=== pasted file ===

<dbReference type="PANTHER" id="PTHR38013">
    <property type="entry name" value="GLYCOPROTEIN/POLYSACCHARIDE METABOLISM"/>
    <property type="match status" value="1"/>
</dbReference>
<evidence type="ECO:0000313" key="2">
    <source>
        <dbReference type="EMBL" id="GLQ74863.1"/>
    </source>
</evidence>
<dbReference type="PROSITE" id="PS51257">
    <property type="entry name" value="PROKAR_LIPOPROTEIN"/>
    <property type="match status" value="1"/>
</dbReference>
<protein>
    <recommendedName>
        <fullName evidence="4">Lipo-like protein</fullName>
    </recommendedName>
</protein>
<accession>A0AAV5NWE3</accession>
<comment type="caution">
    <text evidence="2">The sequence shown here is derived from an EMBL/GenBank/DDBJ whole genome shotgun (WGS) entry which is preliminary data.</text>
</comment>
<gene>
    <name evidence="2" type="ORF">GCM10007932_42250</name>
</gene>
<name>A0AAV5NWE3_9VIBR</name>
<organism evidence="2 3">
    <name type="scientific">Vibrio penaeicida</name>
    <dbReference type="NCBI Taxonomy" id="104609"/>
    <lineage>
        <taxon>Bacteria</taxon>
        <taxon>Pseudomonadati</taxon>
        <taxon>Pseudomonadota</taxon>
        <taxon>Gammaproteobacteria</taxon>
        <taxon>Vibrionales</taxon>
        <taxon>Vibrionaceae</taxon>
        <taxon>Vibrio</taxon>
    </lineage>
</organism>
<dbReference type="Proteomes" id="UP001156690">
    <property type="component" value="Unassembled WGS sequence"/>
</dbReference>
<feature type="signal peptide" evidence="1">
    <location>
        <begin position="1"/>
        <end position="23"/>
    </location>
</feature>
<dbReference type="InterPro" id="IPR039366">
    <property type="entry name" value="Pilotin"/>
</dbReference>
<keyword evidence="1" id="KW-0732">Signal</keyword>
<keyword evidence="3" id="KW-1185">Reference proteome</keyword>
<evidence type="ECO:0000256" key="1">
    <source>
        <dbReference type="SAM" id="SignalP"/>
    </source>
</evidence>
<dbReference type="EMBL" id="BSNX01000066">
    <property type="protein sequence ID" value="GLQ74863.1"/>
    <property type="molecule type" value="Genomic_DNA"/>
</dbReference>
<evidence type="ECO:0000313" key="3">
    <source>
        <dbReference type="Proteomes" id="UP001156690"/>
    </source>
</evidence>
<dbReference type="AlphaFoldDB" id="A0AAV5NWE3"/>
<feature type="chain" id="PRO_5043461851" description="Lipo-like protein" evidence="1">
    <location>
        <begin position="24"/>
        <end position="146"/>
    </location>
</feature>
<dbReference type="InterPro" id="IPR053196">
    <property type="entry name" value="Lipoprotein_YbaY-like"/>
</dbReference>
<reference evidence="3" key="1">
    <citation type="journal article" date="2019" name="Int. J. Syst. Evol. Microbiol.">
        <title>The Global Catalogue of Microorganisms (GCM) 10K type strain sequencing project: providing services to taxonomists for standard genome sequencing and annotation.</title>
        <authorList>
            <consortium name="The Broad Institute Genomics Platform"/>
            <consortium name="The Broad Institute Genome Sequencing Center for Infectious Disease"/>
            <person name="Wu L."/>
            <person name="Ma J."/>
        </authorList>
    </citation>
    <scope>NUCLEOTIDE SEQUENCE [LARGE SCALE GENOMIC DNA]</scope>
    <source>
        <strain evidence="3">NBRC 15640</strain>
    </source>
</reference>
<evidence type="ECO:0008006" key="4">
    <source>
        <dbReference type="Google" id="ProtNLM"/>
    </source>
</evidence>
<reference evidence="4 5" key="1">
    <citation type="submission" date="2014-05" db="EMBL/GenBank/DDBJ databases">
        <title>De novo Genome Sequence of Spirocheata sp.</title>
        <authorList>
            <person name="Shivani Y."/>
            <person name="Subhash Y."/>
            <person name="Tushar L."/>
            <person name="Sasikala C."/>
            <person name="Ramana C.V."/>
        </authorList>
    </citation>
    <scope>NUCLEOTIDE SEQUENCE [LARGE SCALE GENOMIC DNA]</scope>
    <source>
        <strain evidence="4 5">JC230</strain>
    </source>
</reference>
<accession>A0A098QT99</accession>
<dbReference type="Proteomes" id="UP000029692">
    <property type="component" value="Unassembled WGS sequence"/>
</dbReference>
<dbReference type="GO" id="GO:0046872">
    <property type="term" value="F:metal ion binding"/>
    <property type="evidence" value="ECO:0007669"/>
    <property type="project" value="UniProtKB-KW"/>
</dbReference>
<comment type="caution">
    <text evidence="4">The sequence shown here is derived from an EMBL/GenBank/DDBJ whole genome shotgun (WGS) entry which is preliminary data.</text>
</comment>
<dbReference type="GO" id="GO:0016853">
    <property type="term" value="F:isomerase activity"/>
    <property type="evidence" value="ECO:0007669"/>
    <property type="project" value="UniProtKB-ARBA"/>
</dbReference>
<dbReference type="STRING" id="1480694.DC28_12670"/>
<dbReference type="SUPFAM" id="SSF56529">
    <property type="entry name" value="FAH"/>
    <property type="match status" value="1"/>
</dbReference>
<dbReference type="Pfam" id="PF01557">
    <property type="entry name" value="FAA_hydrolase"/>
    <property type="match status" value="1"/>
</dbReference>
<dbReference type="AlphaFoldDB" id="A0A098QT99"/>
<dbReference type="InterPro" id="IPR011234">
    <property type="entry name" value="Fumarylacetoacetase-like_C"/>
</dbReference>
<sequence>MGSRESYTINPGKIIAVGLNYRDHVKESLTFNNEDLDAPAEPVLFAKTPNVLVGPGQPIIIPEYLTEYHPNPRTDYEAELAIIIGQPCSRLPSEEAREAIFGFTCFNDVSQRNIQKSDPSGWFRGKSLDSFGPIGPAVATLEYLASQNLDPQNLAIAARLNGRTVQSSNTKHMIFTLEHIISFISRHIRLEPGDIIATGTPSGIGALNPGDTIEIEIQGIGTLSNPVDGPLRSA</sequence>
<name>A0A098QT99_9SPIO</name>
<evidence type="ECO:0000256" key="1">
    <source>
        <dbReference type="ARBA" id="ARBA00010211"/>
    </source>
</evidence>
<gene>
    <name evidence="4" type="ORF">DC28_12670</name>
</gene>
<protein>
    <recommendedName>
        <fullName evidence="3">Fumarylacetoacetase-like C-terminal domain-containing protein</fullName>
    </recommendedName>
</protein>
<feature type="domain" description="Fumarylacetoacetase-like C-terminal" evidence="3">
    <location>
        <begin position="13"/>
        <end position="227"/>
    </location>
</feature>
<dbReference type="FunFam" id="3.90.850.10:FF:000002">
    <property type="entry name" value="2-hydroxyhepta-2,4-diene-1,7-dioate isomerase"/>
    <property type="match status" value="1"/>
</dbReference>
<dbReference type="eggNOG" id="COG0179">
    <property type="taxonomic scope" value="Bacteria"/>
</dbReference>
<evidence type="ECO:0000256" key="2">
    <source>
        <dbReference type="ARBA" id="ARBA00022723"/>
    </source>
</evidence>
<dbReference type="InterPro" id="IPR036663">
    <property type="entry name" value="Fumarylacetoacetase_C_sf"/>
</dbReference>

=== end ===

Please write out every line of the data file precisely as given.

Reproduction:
<dbReference type="PANTHER" id="PTHR38013">
    <property type="entry name" value="GLYCOPROTEIN/POLYSACCHARIDE METABOLISM"/>
    <property type="match status" value="1"/>
</dbReference>
<evidence type="ECO:0000313" key="2">
    <source>
        <dbReference type="EMBL" id="GLQ74863.1"/>
    </source>
</evidence>
<dbReference type="PROSITE" id="PS51257">
    <property type="entry name" value="PROKAR_LIPOPROTEIN"/>
    <property type="match status" value="1"/>
</dbReference>
<protein>
    <recommendedName>
        <fullName evidence="4">Lipo-like protein</fullName>
    </recommendedName>
</protein>
<accession>A0AAV5NWE3</accession>
<comment type="caution">
    <text evidence="2">The sequence shown here is derived from an EMBL/GenBank/DDBJ whole genome shotgun (WGS) entry which is preliminary data.</text>
</comment>
<gene>
    <name evidence="2" type="ORF">GCM10007932_42250</name>
</gene>
<name>A0AAV5NWE3_9VIBR</name>
<organism evidence="2 3">
    <name type="scientific">Vibrio penaeicida</name>
    <dbReference type="NCBI Taxonomy" id="104609"/>
    <lineage>
        <taxon>Bacteria</taxon>
        <taxon>Pseudomonadati</taxon>
        <taxon>Pseudomonadota</taxon>
        <taxon>Gammaproteobacteria</taxon>
        <taxon>Vibrionales</taxon>
        <taxon>Vibrionaceae</taxon>
        <taxon>Vibrio</taxon>
    </lineage>
</organism>
<dbReference type="Proteomes" id="UP001156690">
    <property type="component" value="Unassembled WGS sequence"/>
</dbReference>
<feature type="signal peptide" evidence="1">
    <location>
        <begin position="1"/>
        <end position="23"/>
    </location>
</feature>
<dbReference type="InterPro" id="IPR039366">
    <property type="entry name" value="Pilotin"/>
</dbReference>
<keyword evidence="1" id="KW-0732">Signal</keyword>
<keyword evidence="3" id="KW-1185">Reference proteome</keyword>
<evidence type="ECO:0000256" key="1">
    <source>
        <dbReference type="SAM" id="SignalP"/>
    </source>
</evidence>
<dbReference type="EMBL" id="BSNX01000066">
    <property type="protein sequence ID" value="GLQ74863.1"/>
    <property type="molecule type" value="Genomic_DNA"/>
</dbReference>
<evidence type="ECO:0000313" key="3">
    <source>
        <dbReference type="Proteomes" id="UP001156690"/>
    </source>
</evidence>
<dbReference type="AlphaFoldDB" id="A0AAV5NWE3"/>
<feature type="chain" id="PRO_5043461851" description="Lipo-like protein" evidence="1">
    <location>
        <begin position="24"/>
        <end position="146"/>
    </location>
</feature>
<dbReference type="InterPro" id="IPR053196">
    <property type="entry name" value="Lipoprotein_YbaY-like"/>
</dbReference>
<reference evidence="3" key="1">
    <citation type="journal article" date="2019" name="Int. J. Syst. Evol. Microbiol.">
        <title>The Global Catalogue of Microorganisms (GCM) 10K type strain sequencing project: providing services to taxonomists for standard genome sequencing and annotation.</title>
        <authorList>
            <consortium name="The Broad Institute Genomics Platform"/>
            <consortium name="The Broad Institute Genome Sequencing Center for Infectious Disease"/>
            <person name="Wu L."/>
            <person name="Ma J."/>
        </authorList>
    </citation>
    <scope>NUCLEOTIDE SEQUENCE [LARGE SCALE GENOMIC DNA]</scope>
    <source>
        <strain evidence="3">NBRC 15640</strain>
    </source>
</reference>
<evidence type="ECO:0008006" key="4">
    <source>
        <dbReference type="Google" id="ProtNLM"/>
    </source>
</evidence>
<reference evidence="4 5" key="1">
    <citation type="submission" date="2014-05" db="EMBL/GenBank/DDBJ databases">
        <title>De novo Genome Sequence of Spirocheata sp.</title>
        <authorList>
            <person name="Shivani Y."/>
            <person name="Subhash Y."/>
            <person name="Tushar L."/>
            <person name="Sasikala C."/>
            <person name="Ramana C.V."/>
        </authorList>
    </citation>
    <scope>NUCLEOTIDE SEQUENCE [LARGE SCALE GENOMIC DNA]</scope>
    <source>
        <strain evidence="4 5">JC230</strain>
    </source>
</reference>
<accession>A0A098QT99</accession>
<dbReference type="Proteomes" id="UP000029692">
    <property type="component" value="Unassembled WGS sequence"/>
</dbReference>
<dbReference type="GO" id="GO:0046872">
    <property type="term" value="F:metal ion binding"/>
    <property type="evidence" value="ECO:0007669"/>
    <property type="project" value="UniProtKB-KW"/>
</dbReference>
<comment type="caution">
    <text evidence="4">The sequence shown here is derived from an EMBL/GenBank/DDBJ whole genome shotgun (WGS) entry which is preliminary data.</text>
</comment>
<dbReference type="GO" id="GO:0016853">
    <property type="term" value="F:isomerase activity"/>
    <property type="evidence" value="ECO:0007669"/>
    <property type="project" value="UniProtKB-ARBA"/>
</dbReference>
<dbReference type="STRING" id="1480694.DC28_12670"/>
<dbReference type="SUPFAM" id="SSF56529">
    <property type="entry name" value="FAH"/>
    <property type="match status" value="1"/>
</dbReference>
<dbReference type="Pfam" id="PF01557">
    <property type="entry name" value="FAA_hydrolase"/>
    <property type="match status" value="1"/>
</dbReference>
<dbReference type="AlphaFoldDB" id="A0A098QT99"/>
<dbReference type="InterPro" id="IPR011234">
    <property type="entry name" value="Fumarylacetoacetase-like_C"/>
</dbReference>
<sequence>MGSRESYTINPGKIIAVGLNYRDHVKESLTFNNEDLDAPAEPVLFAKTPNVLVGPGQPIIIPEYLTEYHPNPRTDYEAELAIIIGQPCSRLPSEEAREAIFGFTCFNDVSQRNIQKSDPSGWFRGKSLDSFGPIGPAVATLEYLASQNLDPQNLAIAARLNGRTVQSSNTKHMIFTLEHIISFISRHIRLEPGDIIATGTPSGIGALNPGDTIEIEIQGIGTLSNPVDGPLRSA</sequence>
<name>A0A098QT99_9SPIO</name>
<evidence type="ECO:0000256" key="1">
    <source>
        <dbReference type="ARBA" id="ARBA00010211"/>
    </source>
</evidence>
<gene>
    <name evidence="4" type="ORF">DC28_12670</name>
</gene>
<protein>
    <recommendedName>
        <fullName evidence="3">Fumarylacetoacetase-like C-terminal domain-containing protein</fullName>
    </recommendedName>
</protein>
<feature type="domain" description="Fumarylacetoacetase-like C-terminal" evidence="3">
    <location>
        <begin position="13"/>
        <end position="227"/>
    </location>
</feature>
<dbReference type="FunFam" id="3.90.850.10:FF:000002">
    <property type="entry name" value="2-hydroxyhepta-2,4-diene-1,7-dioate isomerase"/>
    <property type="match status" value="1"/>
</dbReference>
<dbReference type="eggNOG" id="COG0179">
    <property type="taxonomic scope" value="Bacteria"/>
</dbReference>
<evidence type="ECO:0000256" key="2">
    <source>
        <dbReference type="ARBA" id="ARBA00022723"/>
    </source>
</evidence>
<dbReference type="InterPro" id="IPR036663">
    <property type="entry name" value="Fumarylacetoacetase_C_sf"/>
</dbReference>